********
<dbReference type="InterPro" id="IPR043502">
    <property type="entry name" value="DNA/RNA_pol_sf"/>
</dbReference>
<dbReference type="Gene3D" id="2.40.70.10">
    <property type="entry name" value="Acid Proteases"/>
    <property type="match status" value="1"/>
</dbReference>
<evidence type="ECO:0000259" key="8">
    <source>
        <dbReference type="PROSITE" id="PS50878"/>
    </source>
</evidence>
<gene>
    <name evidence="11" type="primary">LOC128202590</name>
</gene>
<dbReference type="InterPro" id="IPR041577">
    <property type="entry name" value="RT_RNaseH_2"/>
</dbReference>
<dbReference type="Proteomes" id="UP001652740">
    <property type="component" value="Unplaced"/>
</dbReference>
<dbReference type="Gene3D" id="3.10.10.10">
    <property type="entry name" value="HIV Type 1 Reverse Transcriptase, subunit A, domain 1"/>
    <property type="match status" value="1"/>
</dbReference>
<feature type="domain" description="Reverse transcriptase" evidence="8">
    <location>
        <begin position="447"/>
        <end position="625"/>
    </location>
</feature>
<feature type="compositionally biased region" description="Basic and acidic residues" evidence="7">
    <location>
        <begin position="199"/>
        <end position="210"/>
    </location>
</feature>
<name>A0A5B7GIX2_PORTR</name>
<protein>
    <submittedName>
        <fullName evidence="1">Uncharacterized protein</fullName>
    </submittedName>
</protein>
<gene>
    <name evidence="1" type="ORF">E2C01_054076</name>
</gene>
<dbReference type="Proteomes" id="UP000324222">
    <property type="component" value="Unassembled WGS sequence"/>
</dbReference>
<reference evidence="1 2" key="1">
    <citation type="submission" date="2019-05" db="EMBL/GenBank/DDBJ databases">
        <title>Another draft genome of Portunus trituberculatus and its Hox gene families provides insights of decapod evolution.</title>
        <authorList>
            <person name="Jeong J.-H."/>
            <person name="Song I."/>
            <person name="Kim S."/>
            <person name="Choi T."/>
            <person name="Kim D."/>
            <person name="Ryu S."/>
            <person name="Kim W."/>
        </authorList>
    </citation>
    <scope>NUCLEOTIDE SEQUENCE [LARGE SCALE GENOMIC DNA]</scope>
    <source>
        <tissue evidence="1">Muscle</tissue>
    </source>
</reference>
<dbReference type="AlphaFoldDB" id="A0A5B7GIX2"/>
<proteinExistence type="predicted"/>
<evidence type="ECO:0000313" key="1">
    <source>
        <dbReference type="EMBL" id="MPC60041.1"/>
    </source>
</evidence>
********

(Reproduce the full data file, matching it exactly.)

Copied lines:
<dbReference type="InterPro" id="IPR043502">
    <property type="entry name" value="DNA/RNA_pol_sf"/>
</dbReference>
<dbReference type="Gene3D" id="2.40.70.10">
    <property type="entry name" value="Acid Proteases"/>
    <property type="match status" value="1"/>
</dbReference>
<evidence type="ECO:0000259" key="8">
    <source>
        <dbReference type="PROSITE" id="PS50878"/>
    </source>
</evidence>
<gene>
    <name evidence="11" type="primary">LOC128202590</name>
</gene>
<dbReference type="InterPro" id="IPR041577">
    <property type="entry name" value="RT_RNaseH_2"/>
</dbReference>
<dbReference type="Proteomes" id="UP001652740">
    <property type="component" value="Unplaced"/>
</dbReference>
<dbReference type="Gene3D" id="3.10.10.10">
    <property type="entry name" value="HIV Type 1 Reverse Transcriptase, subunit A, domain 1"/>
    <property type="match status" value="1"/>
</dbReference>
<feature type="domain" description="Reverse transcriptase" evidence="8">
    <location>
        <begin position="447"/>
        <end position="625"/>
    </location>
</feature>
<feature type="compositionally biased region" description="Basic and acidic residues" evidence="7">
    <location>
        <begin position="199"/>
        <end position="210"/>
    </location>
</feature>
<name>A0A5B7GIX2_PORTR</name>
<protein>
    <submittedName>
        <fullName evidence="1">Uncharacterized protein</fullName>
    </submittedName>
</protein>
<gene>
    <name evidence="1" type="ORF">E2C01_054076</name>
</gene>
<dbReference type="Proteomes" id="UP000324222">
    <property type="component" value="Unassembled WGS sequence"/>
</dbReference>
<reference evidence="1 2" key="1">
    <citation type="submission" date="2019-05" db="EMBL/GenBank/DDBJ databases">
        <title>Another draft genome of Portunus trituberculatus and its Hox gene families provides insights of decapod evolution.</title>
        <authorList>
            <person name="Jeong J.-H."/>
            <person name="Song I."/>
            <person name="Kim S."/>
            <person name="Choi T."/>
            <person name="Kim D."/>
            <person name="Ryu S."/>
            <person name="Kim W."/>
        </authorList>
    </citation>
    <scope>NUCLEOTIDE SEQUENCE [LARGE SCALE GENOMIC DNA]</scope>
    <source>
        <tissue evidence="1">Muscle</tissue>
    </source>
</reference>
<dbReference type="AlphaFoldDB" id="A0A5B7GIX2"/>
<proteinExistence type="predicted"/>
<evidence type="ECO:0000313" key="1">
    <source>
        <dbReference type="EMBL" id="MPC60041.1"/>
    </source>
</evidence>